Hey Father! Explain all these vestment colors?

“Hey Father!” Explain all these vestment colors?

– Vincent in Springfield

The use of color in the Sacred Liturgy is as old as Catholic worship itself. The Church’s choice of colors is not random, though. Moving through the mysteries in our liturgical year allows these colors to help us focus our prayer and worship. Until the time of Pope Innocent III (1198 – 1216), there was no standardized scheme or “codification” for the use of liturgical colors. Pope Innocent III promulgated the use of four colors: white, red, black and green. The exact shades of these colors depended on the dyes that were available in particular places and times.

Our current use of liturgical colors was promulgated in 1570 during the pontificate of Pope St. Pius V (1566-1572). His main objective was the continuation of the massive program of reform for the Church, in particular the full implementation of the decrees of the Council of Trent. And so, the liturgical colors we use today were born out of this part of the Church’s history.

So, what is the significance and particular use of specific colors during the liturgical year?

White is the color of the Easter season, Christmas season, feasts of our Lord, and Blessed Mother, non-martyred saints, and other special feasts outside these times. White is also used for weddings, baptisms, and may be used for the Mass of Christian Burial. White signifies joy, glory, light, and purity. Gold vestments may also be worn whenever white is permitted. 

Violet/purple is the color of the Advent and Lenten seasons. It may be used for special penitential celebrations and the Mass of Christian Burial. Violet/purple signifies penance, contrition, and humility. 

Red is used for Pentecost, Good Friday, the feasts of martyrs, and the Sacrament of Confirmation. Red signifies the “fire” of the Holy Spirit, Jesus’ obedience to death on the Cross, and the blood shed by martyrs. 

Green is the color of Ordinary Time. Green signifies hope, life, and anticipation. It is a reminder that the mission of the church is to share the hope and life of Christ with the world. If one pays close attention, there seems to be an endless variety of shades of green!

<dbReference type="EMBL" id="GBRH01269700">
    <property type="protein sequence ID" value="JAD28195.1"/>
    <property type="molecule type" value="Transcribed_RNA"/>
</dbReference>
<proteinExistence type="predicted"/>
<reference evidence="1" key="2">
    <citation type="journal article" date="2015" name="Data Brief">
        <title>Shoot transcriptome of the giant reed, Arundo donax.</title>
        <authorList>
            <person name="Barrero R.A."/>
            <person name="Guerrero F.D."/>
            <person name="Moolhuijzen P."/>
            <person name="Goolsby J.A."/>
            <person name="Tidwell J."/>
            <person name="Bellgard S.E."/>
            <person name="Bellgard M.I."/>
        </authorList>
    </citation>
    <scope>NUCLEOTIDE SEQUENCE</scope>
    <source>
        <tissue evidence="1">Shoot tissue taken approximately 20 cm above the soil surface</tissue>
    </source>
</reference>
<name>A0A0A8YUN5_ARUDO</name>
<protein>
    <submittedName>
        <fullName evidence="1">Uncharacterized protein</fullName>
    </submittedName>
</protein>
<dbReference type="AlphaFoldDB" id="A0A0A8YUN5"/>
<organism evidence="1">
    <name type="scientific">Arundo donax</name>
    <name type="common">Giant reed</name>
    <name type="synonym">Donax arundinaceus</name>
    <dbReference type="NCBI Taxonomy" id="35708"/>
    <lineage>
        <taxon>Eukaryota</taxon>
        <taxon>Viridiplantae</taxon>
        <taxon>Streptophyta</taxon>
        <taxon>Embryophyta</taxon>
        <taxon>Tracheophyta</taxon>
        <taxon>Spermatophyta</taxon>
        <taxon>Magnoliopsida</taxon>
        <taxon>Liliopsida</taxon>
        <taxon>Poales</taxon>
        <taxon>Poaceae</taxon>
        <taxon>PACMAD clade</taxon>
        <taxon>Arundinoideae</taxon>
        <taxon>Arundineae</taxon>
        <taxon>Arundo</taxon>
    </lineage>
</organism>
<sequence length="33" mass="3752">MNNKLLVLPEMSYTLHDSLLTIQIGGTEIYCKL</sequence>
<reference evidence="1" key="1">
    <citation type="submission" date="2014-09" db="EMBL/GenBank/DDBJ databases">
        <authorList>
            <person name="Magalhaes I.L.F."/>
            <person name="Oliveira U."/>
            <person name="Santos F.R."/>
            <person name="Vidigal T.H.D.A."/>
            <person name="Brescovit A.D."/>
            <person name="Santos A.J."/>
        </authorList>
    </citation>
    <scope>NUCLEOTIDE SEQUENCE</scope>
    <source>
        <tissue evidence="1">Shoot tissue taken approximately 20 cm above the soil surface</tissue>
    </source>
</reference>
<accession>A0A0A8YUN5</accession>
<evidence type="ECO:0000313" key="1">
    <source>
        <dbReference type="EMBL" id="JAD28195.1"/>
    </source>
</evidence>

Rose, yes rose and not “pink,” may be used twice during the liturgical year on Gaudete Sunday during Advent and Laetare Sunday during Lent. Rose signifies subdued rejoicing and anticipation. 

Black may be used for the Mass of Christian Burial and on All Souls Day (and was formerly used on Good Friday). Black is a symbol of death and mourning.

What about blue? The privilege of using blue vestments in the Latin rite is of two kinds. One kind is granted to some Marian shrines. This was the case of Pope Emeritus Benedict XVI’s Mass in 2007 which was held at Austria’s foremost center of devotion to Mary. The other privilege is granted to whole countries. For example, all Spanish churches may adopt blue vestments on the Solemnity of the Immaculate Conception, and this favor is sometimes also extended to countries once ruled by the Spanish crown. White vestments with blue trimming or motifs are permitted at any time/place it is appropriate.

Just as we decorate our homes for the seasons and holidays of the year, so too, does the Church use color to emphasize the timelessness of our liturgical worship. It is a potent reminder that all of the symbols and traditions of our faith are, as St. Augustine says, “Beauty ever ancient, ever new!”

Father Joseph Havrilka is pastor of St. Clare in Altamont, St. Anne in Edgewood, and St. Mary in St. Elmo